|Discovering-a-Blue Planet||Exoplanet and Star||Hanging out in Deep Space||Its Full of Stars||Jupiter|
|An oil painting of Mars||Spacewalk||Spacewalking over Titan|
Life as an artist in modern times is framed by some basic questions....
Are oil paintings stuck in the past, unable to compete with modern art?
Is digital space art the only way to illuminate the way to the stars?
Is a photograph of space better than a hand crafted painting of space?
Is there a future for oil paintings,is there a future for humanity in space?
Why do we dream something before we embark on a journey?
Are there precedents to help when painting our place in space?
It was while standing before an Aboriginal dream time painting that I finally "got it". First a small personal primer on Aboriginal art: I grew up in Australia and spent some quality time in the bush and on the beach. Sounds like I was living the dream, but if you tune in to your environment you can feel it tuning in to you. As Aboriginal art began to emerge commercially it was hard to decipher why these dotted paintings with ochre backgrounds were rising in prominence (other than its competition, modern art, was shooting itself in the foot and head with giddy immature enthusiasm and general over-hyped bullshit), but it was easier to discern at first glance that when it came to Aboriginal Art, there was the good, the bad, and the high quality; art that transcended European art and was truly unique. Modern art, no matter how abstract, funky, celebratory or raw, can’t quite compete with a unique Aboriginal painting.
So what made it unique? For me, a hobby collector of maps, and budding space entrepreneur, the moment when I connected the concept and concentration that formed an Aboriginal painting was a breathtaking and indeed calming moment: They were painting maps of places and energy. Their lives, pre-wifi, pre-satellite-TV, pre-printing-press, was essentially at one with the environment. Now, cast aside the romanticism of being part of a migrating stone-age tribe on the driest continent on earth and zero in on their art: Their art was conveying messages, history, also instructional, and when they were painting their space, they interpreted the energy around them.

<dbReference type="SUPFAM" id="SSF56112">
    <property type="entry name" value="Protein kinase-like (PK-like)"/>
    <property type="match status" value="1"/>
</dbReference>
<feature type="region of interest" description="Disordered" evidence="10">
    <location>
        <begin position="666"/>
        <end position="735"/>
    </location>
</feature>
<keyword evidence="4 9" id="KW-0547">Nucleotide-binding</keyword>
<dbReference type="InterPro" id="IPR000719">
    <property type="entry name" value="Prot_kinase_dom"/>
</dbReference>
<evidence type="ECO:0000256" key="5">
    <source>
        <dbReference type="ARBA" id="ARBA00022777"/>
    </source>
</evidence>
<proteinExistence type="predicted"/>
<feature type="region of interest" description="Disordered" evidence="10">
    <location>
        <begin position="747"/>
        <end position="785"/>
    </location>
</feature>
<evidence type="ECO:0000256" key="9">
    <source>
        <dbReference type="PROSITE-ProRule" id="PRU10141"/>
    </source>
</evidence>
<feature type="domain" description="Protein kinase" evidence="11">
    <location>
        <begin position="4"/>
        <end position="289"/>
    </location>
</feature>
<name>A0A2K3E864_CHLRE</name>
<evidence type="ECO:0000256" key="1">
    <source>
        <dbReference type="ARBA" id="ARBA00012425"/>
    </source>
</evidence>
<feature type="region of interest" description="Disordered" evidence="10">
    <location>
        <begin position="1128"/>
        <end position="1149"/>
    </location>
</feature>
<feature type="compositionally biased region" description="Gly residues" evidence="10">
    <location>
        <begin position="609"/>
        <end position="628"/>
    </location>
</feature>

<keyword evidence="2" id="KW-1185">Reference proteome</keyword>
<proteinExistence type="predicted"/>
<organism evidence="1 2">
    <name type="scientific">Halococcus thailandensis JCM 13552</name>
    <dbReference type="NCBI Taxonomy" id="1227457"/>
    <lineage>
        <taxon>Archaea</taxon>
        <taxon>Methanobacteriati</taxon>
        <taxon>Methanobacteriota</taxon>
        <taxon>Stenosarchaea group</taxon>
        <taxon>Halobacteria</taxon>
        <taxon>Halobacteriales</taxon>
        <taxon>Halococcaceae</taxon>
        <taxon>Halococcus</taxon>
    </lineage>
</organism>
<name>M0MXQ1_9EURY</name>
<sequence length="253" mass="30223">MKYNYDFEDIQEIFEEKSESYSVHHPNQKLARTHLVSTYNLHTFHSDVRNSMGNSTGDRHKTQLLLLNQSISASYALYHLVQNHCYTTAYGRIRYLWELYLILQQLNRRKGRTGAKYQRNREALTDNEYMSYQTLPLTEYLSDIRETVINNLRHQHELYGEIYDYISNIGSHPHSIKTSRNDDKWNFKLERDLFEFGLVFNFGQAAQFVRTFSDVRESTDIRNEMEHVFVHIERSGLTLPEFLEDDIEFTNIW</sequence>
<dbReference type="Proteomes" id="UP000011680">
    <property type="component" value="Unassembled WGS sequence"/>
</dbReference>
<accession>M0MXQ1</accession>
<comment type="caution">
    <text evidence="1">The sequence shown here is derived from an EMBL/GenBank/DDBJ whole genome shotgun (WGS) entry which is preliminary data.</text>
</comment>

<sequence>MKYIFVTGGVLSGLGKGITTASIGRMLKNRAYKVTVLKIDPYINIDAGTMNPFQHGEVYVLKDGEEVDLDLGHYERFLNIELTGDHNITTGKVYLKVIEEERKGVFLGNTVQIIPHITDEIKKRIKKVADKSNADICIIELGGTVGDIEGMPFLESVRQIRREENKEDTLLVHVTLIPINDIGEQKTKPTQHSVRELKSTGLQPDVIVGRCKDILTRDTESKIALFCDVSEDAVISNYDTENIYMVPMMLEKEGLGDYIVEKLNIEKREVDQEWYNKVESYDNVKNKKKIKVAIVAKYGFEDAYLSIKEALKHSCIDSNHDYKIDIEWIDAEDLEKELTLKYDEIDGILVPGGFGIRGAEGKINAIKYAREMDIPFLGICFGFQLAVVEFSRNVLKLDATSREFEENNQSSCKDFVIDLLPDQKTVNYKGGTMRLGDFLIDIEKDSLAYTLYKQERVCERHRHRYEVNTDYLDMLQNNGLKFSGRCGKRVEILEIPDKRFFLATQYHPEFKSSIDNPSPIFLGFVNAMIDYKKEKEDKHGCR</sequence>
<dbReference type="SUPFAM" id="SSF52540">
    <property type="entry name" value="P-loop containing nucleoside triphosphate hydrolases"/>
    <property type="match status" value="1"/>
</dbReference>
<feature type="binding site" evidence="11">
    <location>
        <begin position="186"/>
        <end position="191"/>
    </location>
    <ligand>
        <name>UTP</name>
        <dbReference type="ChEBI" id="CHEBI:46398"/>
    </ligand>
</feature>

And what is our universe but energy?
Sure, we send probes into space and take photos from different orbits in our Solar System and use sensors out there and here on earth to collect tonnes of data, but that data then requires a software filter before we are presented with an image, and even then it is manipulated to our tastes.
I stopped painting about 15 years ago, and then re-started a year ago. I had a vision of our place in space, and what really captivated me was the question what is the ultimate wonder future astronauts will feel: They will be alone, space walking, able to stare face to face with space, be it planets or just a sea of stars.
So how to represent this as an oil painting?
Well, you technically don't need to. Amateur astronomers and complex telescopes suck so many images from the heavens that it would take you decades to enjoy it all. I'd had fun using Photoshop to create illustrations for a book I wrote (Alien Contact and Diplomacy - Get it Right or We Suffer) mixing images of stars with a space walking astronaut, but a printed image is nothing compared to a living and breathing oil painting.
Now the technical question: Fine art, for those who have never tried it, is extremely difficult. That is what separates bad, average and exceptional art. I’d had a break from painting but kept up my drawing skills, yet in painting space and the universe how was I going to paint stars and galaxies? Then came the inspiration from the Aboriginal paintings - energy is a map. Paint the energy.
Simon Drake, Frankfurt am Main, Germany, December 2014